More than a yard of tickets to the Proms!
This recital was fantastic because Imogen Cooper played with outstanding virtuosity a range of repertoire showing deep understanding and sympathy. Imogen Cooper did not hold back, she took the risks and showed us her full vision of this complex music. We were treated to magnificent performances of all four of Schubert’s Impromptus D899, the graceful No.1, the thrilling No. 2, the journey of No. 3 and then No. 4 charged with so much emotion, so much creativity in the modulation of the tempi (ie rubato) and throwing all the experience and technique of a great musician in to the performance.
Tonight’s First Night of a new version of Alan Turing - A Musical Biography was graced by a Tardis in the foyer of the reconstructed Riverside Studios. The foyer rather overstates the site’s heritage as the studios are entirely new.
Alan Turing’s story is fantastic as well as horrific, it should be shouted loud and proud: Alan Turing is both of massive interest as a seminal computer scientist, hero of the secret war and as a gay martyr who was sentenced to chemical castration following conviction for cottaging.
The prose text rings true, I hear the precise analytical mind of the mathematician. I’m not so sure about the musical book which seeks to explore thoughts using a post-Sondheim musical idiom. The music works well for me but needs fewer sung words.
A tour-de-force by both actors and the technical team; a killer apple also features. I really warmed to Joe Bishop’s portrayal of Alan Turing as a young man, his mini-lecture on the Fibonacci Series was a masterpiece. He’s clean-shaven, as was Alan Turing. Zara Cooke plays a number of roles and is convincing - the current production has done away with the narrator used previously; that’s tough on the actors but keeps momentum. It seems the tale they tell is closer to historical accuracy than the recent Hollywood movie.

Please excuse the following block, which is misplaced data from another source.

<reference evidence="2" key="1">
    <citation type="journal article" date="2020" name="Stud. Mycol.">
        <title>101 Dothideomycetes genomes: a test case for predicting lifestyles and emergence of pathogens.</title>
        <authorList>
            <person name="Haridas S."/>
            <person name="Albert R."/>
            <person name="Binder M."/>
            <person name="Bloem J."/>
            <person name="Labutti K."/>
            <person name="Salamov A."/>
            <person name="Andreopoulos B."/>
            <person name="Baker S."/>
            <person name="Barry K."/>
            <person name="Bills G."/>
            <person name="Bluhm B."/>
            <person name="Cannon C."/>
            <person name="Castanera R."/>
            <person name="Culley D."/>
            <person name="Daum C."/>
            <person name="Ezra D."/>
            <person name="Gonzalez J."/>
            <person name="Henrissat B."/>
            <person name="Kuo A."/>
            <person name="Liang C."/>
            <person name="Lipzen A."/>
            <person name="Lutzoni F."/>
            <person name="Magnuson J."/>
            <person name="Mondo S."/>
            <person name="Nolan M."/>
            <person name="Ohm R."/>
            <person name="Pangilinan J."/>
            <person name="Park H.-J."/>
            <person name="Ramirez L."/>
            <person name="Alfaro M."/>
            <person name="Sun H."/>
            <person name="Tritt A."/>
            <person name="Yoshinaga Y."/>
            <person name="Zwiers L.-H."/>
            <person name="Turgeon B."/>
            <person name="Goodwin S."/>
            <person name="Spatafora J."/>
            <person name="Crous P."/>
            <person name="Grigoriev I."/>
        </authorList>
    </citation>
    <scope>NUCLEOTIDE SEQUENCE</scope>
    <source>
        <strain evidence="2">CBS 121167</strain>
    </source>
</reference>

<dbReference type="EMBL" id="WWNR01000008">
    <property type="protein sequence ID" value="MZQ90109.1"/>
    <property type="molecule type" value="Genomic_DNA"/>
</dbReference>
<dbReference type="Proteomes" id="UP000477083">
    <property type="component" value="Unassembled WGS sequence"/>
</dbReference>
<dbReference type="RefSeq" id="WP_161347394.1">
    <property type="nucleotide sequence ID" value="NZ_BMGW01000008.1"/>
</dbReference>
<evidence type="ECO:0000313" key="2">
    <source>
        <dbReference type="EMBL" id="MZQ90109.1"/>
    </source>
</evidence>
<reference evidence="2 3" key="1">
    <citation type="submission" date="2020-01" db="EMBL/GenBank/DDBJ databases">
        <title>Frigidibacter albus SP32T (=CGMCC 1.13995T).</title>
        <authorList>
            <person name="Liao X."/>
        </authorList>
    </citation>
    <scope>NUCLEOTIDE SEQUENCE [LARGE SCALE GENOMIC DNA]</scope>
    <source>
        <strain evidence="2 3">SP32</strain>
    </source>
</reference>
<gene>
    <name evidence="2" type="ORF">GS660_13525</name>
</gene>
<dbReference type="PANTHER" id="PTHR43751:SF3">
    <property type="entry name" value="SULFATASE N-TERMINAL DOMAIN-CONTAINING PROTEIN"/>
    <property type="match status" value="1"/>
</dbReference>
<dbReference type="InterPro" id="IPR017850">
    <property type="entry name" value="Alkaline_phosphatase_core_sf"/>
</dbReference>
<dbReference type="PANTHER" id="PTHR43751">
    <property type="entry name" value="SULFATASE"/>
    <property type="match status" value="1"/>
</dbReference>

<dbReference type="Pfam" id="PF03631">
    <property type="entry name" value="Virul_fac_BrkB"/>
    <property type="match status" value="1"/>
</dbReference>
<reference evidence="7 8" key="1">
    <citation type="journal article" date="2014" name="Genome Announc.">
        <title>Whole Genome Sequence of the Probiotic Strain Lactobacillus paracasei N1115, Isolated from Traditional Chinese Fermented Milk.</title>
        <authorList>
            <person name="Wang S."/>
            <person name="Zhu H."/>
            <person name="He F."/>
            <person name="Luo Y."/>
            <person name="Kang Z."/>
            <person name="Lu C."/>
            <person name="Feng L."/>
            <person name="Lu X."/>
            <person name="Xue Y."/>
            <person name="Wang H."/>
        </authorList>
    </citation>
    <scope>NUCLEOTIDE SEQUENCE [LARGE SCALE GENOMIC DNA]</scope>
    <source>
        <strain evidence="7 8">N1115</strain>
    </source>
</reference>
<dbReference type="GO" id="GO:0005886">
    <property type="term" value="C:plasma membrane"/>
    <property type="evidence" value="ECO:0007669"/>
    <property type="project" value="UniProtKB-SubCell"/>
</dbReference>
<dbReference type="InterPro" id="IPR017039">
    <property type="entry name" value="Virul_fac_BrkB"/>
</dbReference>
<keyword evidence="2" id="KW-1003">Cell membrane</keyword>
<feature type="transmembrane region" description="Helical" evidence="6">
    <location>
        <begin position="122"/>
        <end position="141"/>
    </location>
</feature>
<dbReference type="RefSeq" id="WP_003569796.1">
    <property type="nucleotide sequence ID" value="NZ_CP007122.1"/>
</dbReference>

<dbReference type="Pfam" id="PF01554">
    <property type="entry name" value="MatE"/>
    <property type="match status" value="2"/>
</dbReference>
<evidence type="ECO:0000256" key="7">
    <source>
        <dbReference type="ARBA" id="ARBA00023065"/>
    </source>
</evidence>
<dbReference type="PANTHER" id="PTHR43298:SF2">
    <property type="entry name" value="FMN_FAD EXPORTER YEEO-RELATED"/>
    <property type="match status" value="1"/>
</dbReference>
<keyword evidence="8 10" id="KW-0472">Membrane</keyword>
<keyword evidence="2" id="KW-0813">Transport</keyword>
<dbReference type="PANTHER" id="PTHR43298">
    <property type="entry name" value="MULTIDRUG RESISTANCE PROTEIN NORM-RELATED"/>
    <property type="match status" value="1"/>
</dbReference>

Royal Opera’s latest revival of the classic double bill of Italian verismo operas that has thrilled opera lovers since the time of Enrico Caruso.
I’ve never really made sense of Cavalleria Rusticana on record past the famous tunes but the bitter drama opens up to life with this vibrant modern dress production, stage revolve and above all, surtitles in English. The music has a huge emotional compass, is technically progressive, passionate and supple, this performance seemed much darker than the classic recordings. The prelude action is non-sequential but then there’s a load of story-telling to get through before the plot sort of becomes clear but then, oh then, the opera comes so alive. This staging gives us false perspective, heightening the sense of exclusion. The scenery (in both productions) is set on a stage revolve, in Cavalleria Rusticana the rotation is reversed as an indication of a change of fortune as the dénouement approaches. The singing is gripping, the passion, the warmth but the chilling discords in the famous Easter Hymn now make sense with stage action and dramatic lighting. Wonderful.
Iolanthe is fun and fairies and ENO gave us magic too. Fairies have been different over the ages, ENO’s fairies are multi-coloured Arthur Rackhamesque fairies of uncertain ages: fun and frolics are their territory. It fits fine and the company poked fun at the political pumpkins of our time.
It’s a five star production and the music is fantastic. The front of house announcements were made as stand-up comedy by Clive Mantle as a character fireman, who appears in the action to put out fires. The opening is further subverted with lights fading up on a faux Royal Box showing a sheep wearing a tiara, then a flamingo, the first of many running jokes.
A rare opportunity to hear the composer talk about and play his own music. Simeon Walker is halfway through a tour of 28 recitals in the UK promoting his recent projects. His programme is a refreshing change from the usual fare of St. Patrick’s music series. His first Impromptu was serene; he started playing with the minimum of ceremony, his music coming as if from nowhere as the daylight faded through the windows of the old church set in the rural beauty of the Lake District.